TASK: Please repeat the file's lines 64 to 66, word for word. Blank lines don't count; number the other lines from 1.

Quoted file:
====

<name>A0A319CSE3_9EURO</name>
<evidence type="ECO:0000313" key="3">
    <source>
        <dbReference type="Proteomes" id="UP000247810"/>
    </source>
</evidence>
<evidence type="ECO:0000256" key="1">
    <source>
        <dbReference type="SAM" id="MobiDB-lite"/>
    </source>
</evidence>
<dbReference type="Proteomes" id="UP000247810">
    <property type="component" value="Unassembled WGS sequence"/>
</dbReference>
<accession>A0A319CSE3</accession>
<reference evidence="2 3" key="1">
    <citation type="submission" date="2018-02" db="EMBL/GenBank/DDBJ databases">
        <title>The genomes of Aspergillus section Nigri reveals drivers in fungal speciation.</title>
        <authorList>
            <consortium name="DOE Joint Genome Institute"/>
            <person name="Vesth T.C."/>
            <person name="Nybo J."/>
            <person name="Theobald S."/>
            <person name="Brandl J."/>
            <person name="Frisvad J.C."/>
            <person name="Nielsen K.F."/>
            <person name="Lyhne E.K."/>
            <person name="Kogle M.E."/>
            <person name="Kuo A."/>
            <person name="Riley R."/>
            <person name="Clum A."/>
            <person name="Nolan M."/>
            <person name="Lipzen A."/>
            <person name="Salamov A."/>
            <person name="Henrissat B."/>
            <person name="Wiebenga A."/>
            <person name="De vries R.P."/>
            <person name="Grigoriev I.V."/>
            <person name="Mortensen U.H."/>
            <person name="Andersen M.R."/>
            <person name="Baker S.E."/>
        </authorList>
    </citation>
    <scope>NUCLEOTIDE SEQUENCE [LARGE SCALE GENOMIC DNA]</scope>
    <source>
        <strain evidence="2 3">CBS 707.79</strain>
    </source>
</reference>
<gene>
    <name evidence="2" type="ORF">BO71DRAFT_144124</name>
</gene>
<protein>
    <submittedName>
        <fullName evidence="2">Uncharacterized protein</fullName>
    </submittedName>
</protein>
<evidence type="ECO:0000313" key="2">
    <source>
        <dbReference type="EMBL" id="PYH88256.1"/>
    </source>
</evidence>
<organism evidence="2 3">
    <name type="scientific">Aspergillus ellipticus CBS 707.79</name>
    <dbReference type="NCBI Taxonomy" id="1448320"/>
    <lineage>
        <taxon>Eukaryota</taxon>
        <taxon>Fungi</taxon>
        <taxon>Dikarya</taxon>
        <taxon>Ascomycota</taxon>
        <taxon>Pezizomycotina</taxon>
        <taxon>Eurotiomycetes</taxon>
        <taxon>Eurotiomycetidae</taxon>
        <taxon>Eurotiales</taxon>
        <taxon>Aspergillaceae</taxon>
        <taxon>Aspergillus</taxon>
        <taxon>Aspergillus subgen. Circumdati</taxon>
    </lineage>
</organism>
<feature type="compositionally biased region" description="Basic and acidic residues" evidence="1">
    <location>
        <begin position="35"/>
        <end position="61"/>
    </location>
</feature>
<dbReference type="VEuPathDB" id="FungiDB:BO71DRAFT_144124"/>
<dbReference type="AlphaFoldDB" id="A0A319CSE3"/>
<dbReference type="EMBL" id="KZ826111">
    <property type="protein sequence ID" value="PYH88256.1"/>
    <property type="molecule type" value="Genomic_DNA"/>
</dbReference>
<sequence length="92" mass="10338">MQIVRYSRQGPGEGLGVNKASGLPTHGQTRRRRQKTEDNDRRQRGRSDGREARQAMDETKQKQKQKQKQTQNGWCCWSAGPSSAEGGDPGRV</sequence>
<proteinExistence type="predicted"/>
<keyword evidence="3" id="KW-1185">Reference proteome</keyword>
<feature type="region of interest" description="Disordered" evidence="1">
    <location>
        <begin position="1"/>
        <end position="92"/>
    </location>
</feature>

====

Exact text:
    <dbReference type="NCBI Taxonomy" id="1448320"/>
    <lineage>
        <taxon>Eukaryota</taxon>